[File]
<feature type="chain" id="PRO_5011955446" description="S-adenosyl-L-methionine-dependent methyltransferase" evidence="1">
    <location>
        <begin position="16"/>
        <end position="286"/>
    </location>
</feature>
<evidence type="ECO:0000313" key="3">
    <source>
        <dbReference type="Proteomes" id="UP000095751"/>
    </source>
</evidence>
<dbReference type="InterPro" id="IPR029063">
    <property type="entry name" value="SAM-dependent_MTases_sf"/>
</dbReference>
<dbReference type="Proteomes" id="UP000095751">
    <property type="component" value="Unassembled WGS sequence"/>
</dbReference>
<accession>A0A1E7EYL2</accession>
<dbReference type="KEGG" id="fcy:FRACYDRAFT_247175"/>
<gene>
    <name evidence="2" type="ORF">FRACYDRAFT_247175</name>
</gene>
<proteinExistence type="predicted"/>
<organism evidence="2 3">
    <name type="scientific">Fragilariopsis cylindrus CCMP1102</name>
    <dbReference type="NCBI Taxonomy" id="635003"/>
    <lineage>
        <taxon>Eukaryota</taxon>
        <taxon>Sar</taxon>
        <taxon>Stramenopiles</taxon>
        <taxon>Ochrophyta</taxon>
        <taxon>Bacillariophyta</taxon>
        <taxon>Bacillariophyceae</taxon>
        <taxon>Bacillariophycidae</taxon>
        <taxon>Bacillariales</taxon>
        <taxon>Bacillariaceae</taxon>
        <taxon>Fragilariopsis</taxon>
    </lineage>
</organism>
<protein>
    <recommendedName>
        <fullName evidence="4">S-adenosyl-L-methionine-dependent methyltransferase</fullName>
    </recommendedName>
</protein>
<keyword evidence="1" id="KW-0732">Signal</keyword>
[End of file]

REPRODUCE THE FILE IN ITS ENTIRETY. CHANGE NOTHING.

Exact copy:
<feature type="chain" id="PRO_5011955446" description="S-adenosyl-L-methionine-dependent methyltransferase" evidence="1">
    <location>
        <begin position="16"/>
        <end position="286"/>
    </location>
</feature>
<evidence type="ECO:0000313" key="3">
    <source>
        <dbReference type="Proteomes" id="UP000095751"/>
    </source>
</evidence>
<dbReference type="InterPro" id="IPR029063">
    <property type="entry name" value="SAM-dependent_MTases_sf"/>
</dbReference>
<dbReference type="Proteomes" id="UP000095751">
    <property type="component" value="Unassembled WGS sequence"/>
</dbReference>
<accession>A0A1E7EYL2</accession>
<dbReference type="KEGG" id="fcy:FRACYDRAFT_247175"/>
<gene>
    <name evidence="2" type="ORF">FRACYDRAFT_247175</name>
</gene>
<proteinExistence type="predicted"/>
<organism evidence="2 3">
    <name type="scientific">Fragilariopsis cylindrus CCMP1102</name>
    <dbReference type="NCBI Taxonomy" id="635003"/>
    <lineage>
        <taxon>Eukaryota</taxon>
        <taxon>Sar</taxon>
        <taxon>Stramenopiles</taxon>
        <taxon>Ochrophyta</taxon>
        <taxon>Bacillariophyta</taxon>
        <taxon>Bacillariophyceae</taxon>
        <taxon>Bacillariophycidae</taxon>
        <taxon>Bacillariales</taxon>
        <taxon>Bacillariaceae</taxon>
        <taxon>Fragilariopsis</taxon>
    </lineage>
</organism>
<protein>
    <recommendedName>
        <fullName evidence="4">S-adenosyl-L-methionine-dependent methyltransferase</fullName>
    </recommendedName>
</protein>
<keyword evidence="1" id="KW-0732">Signal</keyword>